Aaron Kesel writes for Activist Post. Support us at Patreon. Follow us on Facebook, Twitter, Steemit, and BitChute. Ready for solutions? Subscribe to our premium newsletter Counter Markets.


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9 Comments on "Police Testing Controversial Portable DNA Machine"

  1. a lot of prisoners have been exonerated after finally having DNA testing.
    this new tech could be a good thing.

    • I figure like any technology it could be used for good or evil. Suspect if it goes into use as protocol we’ll start noting cases of false positives, corruption in its use. Would like to be more optimistic regarding human nature but little presents itself to help in being that. Will remain at a firm 50% good or evil view, taking into account the intent behind the implementation.

      Numbers don’t lie they say. They also say artificial sweeteners were not linked to various cancers when there was proof of it. They say one guy killed a president. They say a lot. But then ultimately it’s not the numbers doing the lying but the man(gender neutral) that uses the tool that lies.

      Statistics can be made up on the spot to either support or discredit any perception or notion. So, we’ll see.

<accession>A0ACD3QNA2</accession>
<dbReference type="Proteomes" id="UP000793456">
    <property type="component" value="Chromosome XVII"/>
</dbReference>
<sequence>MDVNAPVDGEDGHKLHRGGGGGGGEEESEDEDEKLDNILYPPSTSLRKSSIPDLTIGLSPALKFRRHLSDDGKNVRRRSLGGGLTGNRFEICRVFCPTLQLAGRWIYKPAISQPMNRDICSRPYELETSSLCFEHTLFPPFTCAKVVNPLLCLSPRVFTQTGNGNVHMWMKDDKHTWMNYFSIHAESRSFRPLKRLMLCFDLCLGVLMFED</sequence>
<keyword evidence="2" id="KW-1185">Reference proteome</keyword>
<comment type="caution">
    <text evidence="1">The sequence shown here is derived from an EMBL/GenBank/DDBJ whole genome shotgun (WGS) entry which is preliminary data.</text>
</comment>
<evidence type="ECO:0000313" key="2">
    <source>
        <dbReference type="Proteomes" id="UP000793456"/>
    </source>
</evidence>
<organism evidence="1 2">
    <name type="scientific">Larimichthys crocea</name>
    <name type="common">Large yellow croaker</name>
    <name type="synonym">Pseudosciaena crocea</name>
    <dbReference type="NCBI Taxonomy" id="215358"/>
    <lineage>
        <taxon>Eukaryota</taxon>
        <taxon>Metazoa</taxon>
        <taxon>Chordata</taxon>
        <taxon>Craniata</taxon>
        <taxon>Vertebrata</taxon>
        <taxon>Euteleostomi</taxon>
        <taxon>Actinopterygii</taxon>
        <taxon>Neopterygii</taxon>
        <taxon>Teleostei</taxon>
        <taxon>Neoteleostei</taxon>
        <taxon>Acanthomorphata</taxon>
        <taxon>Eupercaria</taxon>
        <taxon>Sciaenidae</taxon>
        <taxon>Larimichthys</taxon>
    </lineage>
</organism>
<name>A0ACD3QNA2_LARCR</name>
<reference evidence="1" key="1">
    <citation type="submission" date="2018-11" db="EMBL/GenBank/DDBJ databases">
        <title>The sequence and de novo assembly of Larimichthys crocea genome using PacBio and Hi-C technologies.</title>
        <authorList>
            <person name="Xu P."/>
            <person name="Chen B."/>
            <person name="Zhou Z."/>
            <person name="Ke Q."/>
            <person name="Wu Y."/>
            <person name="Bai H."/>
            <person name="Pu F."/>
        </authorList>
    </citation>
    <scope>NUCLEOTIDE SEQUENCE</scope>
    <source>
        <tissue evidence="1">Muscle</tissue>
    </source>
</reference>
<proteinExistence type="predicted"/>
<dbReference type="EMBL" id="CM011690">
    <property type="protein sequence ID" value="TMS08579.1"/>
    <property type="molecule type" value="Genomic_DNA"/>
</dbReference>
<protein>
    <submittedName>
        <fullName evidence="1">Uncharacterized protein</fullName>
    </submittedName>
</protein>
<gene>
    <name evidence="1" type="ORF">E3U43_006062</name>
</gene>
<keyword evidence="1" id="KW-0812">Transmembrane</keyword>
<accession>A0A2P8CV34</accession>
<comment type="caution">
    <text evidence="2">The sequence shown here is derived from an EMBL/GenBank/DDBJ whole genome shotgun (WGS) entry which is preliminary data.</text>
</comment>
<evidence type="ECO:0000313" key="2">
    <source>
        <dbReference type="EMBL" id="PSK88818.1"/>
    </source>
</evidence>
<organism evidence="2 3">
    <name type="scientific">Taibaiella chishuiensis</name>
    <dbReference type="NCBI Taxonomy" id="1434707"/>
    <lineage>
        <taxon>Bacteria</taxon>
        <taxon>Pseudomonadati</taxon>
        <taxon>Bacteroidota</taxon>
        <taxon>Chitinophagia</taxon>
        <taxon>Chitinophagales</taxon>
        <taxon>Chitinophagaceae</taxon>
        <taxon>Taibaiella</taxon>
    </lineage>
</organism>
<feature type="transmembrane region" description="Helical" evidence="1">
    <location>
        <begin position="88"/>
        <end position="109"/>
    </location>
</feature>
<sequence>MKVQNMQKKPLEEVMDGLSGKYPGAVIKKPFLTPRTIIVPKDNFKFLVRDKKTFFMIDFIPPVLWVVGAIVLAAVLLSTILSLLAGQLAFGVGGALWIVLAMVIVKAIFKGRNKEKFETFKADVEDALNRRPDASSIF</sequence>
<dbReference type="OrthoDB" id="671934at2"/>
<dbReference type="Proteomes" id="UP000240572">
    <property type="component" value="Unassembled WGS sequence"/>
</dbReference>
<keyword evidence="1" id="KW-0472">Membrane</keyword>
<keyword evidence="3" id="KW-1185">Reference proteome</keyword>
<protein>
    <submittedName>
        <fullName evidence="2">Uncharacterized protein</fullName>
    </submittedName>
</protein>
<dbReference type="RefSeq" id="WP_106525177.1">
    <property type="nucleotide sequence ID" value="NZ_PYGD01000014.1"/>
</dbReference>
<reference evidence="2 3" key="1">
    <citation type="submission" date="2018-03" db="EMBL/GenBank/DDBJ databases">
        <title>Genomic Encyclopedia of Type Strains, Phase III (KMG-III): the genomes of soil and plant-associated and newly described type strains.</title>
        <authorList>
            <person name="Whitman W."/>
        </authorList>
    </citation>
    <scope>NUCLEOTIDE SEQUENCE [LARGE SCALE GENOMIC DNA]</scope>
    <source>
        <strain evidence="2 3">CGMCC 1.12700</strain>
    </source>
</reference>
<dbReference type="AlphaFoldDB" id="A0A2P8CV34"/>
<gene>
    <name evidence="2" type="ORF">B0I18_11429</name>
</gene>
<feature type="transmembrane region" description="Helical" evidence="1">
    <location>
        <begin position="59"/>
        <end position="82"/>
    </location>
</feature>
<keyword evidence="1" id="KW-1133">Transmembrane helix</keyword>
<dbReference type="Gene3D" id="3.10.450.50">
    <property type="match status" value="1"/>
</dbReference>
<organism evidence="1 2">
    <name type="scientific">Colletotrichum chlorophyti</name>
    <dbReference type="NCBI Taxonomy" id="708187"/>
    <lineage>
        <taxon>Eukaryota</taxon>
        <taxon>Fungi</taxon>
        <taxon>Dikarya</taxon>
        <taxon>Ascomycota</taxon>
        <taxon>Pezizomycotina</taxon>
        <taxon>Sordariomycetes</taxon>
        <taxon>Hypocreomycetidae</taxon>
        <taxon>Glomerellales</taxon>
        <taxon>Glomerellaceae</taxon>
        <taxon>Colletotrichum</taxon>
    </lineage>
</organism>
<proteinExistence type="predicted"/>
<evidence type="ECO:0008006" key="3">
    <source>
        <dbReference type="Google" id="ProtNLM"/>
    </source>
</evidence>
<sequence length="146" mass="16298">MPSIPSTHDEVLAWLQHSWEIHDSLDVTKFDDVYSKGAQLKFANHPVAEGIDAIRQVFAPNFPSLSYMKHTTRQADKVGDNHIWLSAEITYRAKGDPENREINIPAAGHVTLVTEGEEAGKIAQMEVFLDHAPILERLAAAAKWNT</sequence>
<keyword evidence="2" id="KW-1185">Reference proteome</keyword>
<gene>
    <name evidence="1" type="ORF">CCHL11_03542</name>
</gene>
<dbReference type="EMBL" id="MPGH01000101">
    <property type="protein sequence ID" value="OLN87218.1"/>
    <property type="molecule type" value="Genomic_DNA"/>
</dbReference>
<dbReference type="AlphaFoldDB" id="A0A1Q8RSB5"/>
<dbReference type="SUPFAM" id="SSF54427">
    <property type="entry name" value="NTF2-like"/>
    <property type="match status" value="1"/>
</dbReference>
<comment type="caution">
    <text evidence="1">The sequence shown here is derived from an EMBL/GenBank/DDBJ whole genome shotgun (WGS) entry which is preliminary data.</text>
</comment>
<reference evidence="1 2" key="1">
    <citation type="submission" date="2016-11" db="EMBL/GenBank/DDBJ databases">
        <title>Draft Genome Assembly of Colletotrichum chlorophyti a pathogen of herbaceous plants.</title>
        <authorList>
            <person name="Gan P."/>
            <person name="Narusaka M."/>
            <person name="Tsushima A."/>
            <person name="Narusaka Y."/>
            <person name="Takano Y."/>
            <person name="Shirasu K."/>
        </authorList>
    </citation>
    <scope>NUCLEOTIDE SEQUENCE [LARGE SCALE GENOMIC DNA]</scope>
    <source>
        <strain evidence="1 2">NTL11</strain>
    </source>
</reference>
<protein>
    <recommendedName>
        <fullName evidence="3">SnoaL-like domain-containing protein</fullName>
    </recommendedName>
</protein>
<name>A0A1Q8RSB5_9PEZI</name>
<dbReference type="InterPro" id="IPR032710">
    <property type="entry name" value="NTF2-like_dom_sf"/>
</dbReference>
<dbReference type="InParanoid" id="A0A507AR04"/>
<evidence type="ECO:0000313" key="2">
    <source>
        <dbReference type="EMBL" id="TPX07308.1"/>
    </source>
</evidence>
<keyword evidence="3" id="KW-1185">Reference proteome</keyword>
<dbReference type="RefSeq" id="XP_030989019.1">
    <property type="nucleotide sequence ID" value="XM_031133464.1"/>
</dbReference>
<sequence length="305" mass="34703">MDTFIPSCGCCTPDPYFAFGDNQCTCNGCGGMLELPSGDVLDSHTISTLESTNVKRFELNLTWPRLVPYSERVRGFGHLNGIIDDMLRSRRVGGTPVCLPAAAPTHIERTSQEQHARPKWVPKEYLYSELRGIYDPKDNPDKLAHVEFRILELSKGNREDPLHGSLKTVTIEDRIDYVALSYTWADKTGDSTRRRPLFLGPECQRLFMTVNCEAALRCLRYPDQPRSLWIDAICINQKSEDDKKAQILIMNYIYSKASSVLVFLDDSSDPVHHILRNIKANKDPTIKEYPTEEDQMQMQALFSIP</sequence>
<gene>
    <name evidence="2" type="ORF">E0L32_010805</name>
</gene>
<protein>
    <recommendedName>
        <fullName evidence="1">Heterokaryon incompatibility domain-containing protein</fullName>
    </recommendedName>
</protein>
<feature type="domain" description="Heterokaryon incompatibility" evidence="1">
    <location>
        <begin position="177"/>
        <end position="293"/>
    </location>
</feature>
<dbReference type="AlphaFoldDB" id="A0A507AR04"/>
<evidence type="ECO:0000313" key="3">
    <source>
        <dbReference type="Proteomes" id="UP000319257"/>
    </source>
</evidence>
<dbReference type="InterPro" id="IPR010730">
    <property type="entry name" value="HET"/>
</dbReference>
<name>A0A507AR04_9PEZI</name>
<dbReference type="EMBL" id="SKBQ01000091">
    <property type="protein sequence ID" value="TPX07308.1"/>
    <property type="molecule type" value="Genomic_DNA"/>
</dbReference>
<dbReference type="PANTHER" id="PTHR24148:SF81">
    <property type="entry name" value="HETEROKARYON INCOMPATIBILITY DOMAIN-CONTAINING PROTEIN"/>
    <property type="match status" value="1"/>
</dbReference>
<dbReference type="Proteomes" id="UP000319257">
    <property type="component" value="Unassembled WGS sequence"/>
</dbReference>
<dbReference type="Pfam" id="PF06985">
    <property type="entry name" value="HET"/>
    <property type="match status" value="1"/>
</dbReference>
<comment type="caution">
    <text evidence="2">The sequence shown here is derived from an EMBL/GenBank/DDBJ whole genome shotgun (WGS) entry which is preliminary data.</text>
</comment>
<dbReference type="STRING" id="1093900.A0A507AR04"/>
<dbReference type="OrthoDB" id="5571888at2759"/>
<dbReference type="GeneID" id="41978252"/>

• come-and-take-it | April 20, 2018 at 1:40 pm | Reply

        Figures don’t lie, but liars figure. Lies, damned lies and statistics. DNA should not be take without a court order. It is a violation of your 4th Amendment right to privacy in your person.

    • This is not the same thing. First this is being implemented on general public /suspects [not those arrested for serious crimes as per SCOTUS ruling] without regard for fourth amendment rights. Second the ACCURACY of the machine & skill of the operator can be faulty. Certainly there have been major problems with facial recognition and other biometrics misidentifying people or systems being hacked.Third any spit test ALWAYS gives millions of bits of information about the person [and any relative as well] which is why this is so invasive. Fourth ; there are no restrictions on how long it can be retained or what other purposes it may be used for; such as selling to third parties for research or marketing.
      Here is an example: suppose you are DNA tested because you r in the wrong place at the wrong time. Then your SNPs are sold to insurance companies for “research”. They find out that you have the breast cancer gene, or have contracted a disease you prefer to keep private or may not even know about yet. There goes your health insurance.
      Doctors sell your info too. After being misdaignosed with acid reflux; within 24 hrs I was bombarded with ads & coupons for products to treat this condition. [and I had not searched the internet for it either]

      • well this is still a brand new concept with brand new devices – of course it could be used maliciously.
        what are SNPs?